The student claimed he was the victim of an assault that took place on or around Sept. 9, writing in his hardship request letter, which The Observer obtained from Wells, “I was also attacked and mugged and robbed in California and threatened to be killed.” He wrote in the letter that he boarded a flight and returned home immediately after the attack.
Mac Even described the assault in his supplemental letter: “While riding his bike down 7th Street (Justus) was stopped by four men, forced into an alley and had all of his cash stolen and (was) threatened with a gun.”
The Observer contacted Long Beach Police Department in regard to the incident, which replied in an email that it “was unable to locate a report that matched the description of the incident during that period of time on 7th Street.”
The return to Enterprise
By Sept. 10, Even had moved back to Wallowa County and was looking at re-enrolling at EHS. The student met with Principal Carlsen that day, according to documents obtained by The Observer from Wells, and attended his first day of school on Sept. 11.
Wells said he spoke with OSAA Assistant Executive Director Kris Welch on Sept. 10 after learning of Even’s return, and he told the student he would speak with Brad Garrett, another assistant executive director at OSAA, on the 11th.
Wells said in an interview with The Observer he was advised by Garrett to get more details to see if Even would have a chance at an appeal.
Wells said he advised the student, though, that he would be considered a mid-year transfer and ineligible to rejoin the football team unless he learned otherwise.
On the 11th, however, Wells said he received a call from EHS football coaches Rusty Eschler and Randy Garnett who said Even had attended practice, and that Even claimed he was eligible to play. Wells told the coaches that wasn’t the case, and instructed them Even needed to write a letter of circumstances to the AD by the next day that could be used in a potential hardship request.
Wells said the coaches told him in a follow-up conversation on the 12th they had instructed Even to write the letter. Wells didn’t receive the letter, though, until Sept. 20.
In the meantime, Even proceeded to miss the next 4-1/2 days of school, which are marked as “UA,” or unexcused absence, from the 12th through the lunch period on the 19th, according to redacted attendance records obtained by The Observer from Wells. Even attended the rest of the 19th and the next two school days — the 20th and 24th — before missing the next 10 days of school, through Oct. 10.
After 10 consecutive unexcused absences, a student at EHS is automatically withdrawn.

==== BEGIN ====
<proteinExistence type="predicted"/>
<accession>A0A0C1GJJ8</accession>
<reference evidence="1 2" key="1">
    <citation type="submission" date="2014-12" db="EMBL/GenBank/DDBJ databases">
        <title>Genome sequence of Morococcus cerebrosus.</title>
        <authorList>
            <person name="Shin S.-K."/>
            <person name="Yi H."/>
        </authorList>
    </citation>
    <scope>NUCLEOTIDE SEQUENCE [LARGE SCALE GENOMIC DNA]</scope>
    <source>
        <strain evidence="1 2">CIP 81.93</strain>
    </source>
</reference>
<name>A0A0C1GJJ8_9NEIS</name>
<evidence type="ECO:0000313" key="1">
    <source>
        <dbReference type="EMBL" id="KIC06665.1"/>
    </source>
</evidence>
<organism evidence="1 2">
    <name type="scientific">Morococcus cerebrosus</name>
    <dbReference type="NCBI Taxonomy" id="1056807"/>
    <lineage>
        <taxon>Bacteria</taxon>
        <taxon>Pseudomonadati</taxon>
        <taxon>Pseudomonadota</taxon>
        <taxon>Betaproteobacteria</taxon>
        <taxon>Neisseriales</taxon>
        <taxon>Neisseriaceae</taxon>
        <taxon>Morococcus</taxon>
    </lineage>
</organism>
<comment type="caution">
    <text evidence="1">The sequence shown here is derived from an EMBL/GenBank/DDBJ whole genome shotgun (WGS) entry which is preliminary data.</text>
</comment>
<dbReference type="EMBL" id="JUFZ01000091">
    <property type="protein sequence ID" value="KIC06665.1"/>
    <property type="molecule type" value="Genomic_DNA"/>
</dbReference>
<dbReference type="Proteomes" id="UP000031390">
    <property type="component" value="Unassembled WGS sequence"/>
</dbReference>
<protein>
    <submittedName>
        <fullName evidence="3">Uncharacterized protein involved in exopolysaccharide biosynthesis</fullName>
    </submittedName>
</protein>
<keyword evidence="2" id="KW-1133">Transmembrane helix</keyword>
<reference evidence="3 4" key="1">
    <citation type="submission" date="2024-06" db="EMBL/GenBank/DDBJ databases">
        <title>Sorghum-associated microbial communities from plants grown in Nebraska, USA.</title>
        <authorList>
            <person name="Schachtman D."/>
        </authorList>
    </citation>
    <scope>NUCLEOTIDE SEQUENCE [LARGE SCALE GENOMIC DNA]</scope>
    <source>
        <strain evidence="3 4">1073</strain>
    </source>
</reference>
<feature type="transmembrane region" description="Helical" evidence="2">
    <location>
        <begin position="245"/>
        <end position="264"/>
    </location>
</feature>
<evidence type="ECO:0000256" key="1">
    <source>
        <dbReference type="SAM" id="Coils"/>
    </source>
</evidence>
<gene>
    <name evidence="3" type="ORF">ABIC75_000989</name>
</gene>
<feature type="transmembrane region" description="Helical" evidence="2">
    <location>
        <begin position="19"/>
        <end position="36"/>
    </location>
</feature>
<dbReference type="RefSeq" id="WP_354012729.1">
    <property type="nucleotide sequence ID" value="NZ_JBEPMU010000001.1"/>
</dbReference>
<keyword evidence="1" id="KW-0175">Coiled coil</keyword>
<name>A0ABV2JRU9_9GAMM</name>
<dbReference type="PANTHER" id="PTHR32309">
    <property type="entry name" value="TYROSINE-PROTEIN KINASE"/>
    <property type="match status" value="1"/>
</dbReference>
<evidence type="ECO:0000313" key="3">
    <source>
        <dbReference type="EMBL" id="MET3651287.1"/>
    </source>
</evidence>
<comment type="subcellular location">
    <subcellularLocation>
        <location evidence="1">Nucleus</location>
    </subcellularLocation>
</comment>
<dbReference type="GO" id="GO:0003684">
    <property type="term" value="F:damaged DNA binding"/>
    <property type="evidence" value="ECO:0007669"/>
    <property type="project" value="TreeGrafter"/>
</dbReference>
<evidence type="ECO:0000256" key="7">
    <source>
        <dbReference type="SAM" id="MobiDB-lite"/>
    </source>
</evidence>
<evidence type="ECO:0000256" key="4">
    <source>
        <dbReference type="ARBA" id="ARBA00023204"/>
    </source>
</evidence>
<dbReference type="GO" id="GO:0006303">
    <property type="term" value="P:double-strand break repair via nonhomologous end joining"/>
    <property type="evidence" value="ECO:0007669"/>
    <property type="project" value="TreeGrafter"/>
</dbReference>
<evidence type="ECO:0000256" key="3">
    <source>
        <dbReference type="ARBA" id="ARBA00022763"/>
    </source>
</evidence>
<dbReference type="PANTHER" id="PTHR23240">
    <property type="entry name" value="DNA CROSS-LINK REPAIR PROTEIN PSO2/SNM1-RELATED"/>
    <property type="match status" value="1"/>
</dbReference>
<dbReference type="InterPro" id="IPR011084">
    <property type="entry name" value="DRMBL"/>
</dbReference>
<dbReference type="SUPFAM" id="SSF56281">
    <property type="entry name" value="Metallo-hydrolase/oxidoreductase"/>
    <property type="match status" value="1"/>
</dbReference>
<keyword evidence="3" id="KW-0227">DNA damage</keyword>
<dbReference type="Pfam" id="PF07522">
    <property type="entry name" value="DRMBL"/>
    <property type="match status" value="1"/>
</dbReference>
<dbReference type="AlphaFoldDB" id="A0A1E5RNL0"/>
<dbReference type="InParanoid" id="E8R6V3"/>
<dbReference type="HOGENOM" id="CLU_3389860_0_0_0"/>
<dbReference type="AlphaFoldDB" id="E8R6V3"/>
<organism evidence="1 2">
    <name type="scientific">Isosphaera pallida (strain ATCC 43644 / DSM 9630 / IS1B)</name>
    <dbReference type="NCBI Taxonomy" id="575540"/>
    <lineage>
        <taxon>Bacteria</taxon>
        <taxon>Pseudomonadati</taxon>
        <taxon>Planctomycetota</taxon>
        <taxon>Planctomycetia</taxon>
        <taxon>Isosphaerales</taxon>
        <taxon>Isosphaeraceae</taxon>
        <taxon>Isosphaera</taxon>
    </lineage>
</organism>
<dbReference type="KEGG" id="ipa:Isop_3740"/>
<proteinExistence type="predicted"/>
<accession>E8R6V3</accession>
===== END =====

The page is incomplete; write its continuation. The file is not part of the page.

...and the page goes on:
By this point, Wells had concluded the hardship request didn’t have the merit to pass onto the DAC for a vote. Wells said he interviewed administrators at the Long Beach district to gather information on the student’s time in Southern California.
Wells submitted his letter denying the hardship on Oct. 4, writing in part, “After a thorough review of submitted letters by petitioners and information provided by Long Beach Unified School District, it is determined that the ruling (of the mid-year transfer) stands. No Hardship Request will be forwarded to the District Athletic Committee under Rule 8.6.8.”
An altered record
The tampering with Even’s attendance record was found on Oct. 8. The record, which was obtained by The Observer from Wells, showed the 2-1/2 days Even had attended school — Sept. 19, 20 and 24 — had been altered to show “UA.” That moved what would have been Even’s 10th consecutive unexcused absence up to Sept. 27. The record has since been corrected.
An internal investigation by the school showed who altered the record, but Wells and Superintendent Pinkerton refused to tell The Observer who did the alteration. Wells, though, said the person who adjusted the record “had a personal investment with the family.”
Wells also suggested the alteration was done to set him up.
“For one, it happened right after my (Oct. 4) letter,” he said. “I think there was an attempt to show bias in the attendance record and suggest it was (done by) me.”
In late November, Wells’ access to Schoolmaster, a database used by the Enterprise School District to record attendance, grades, class schedules and more, was “reduced.”
“I used Schoolmaster in my job as AD to make sure kids were coming to school,” he told The Observer.
In his position as AD, part of the use for the database was to make sure students weren’t skipping school and then coming to practice. He would also use it late in the season to check GPA and see if students could gain recognition as a scholar athlete.
For a week, though, he was unable to do that part of his job due to the limited access, likening it to showing up to work one day to find the locks had been changed and your key no longer fits.
He finally regained “read only” access, crediting Principal Carlsen with helping him gain the access, and found there had been students who had skipped class and later gone to practice.
“By the time I got my access back, a lot of those concerns were too late (to address),” he said.
Wells said he was told by Carlsen that Superintendent Pinkerton had authorized the reduction of his Schoolmaster account.
Pinkerton confirmed to The Observer that two individuals had their Schoolmaster access changed following the record tampering, adding only a main secretary should have full access.
“Everyone else should have a ‘read only’ access,” she said.
School board, superintendent intervene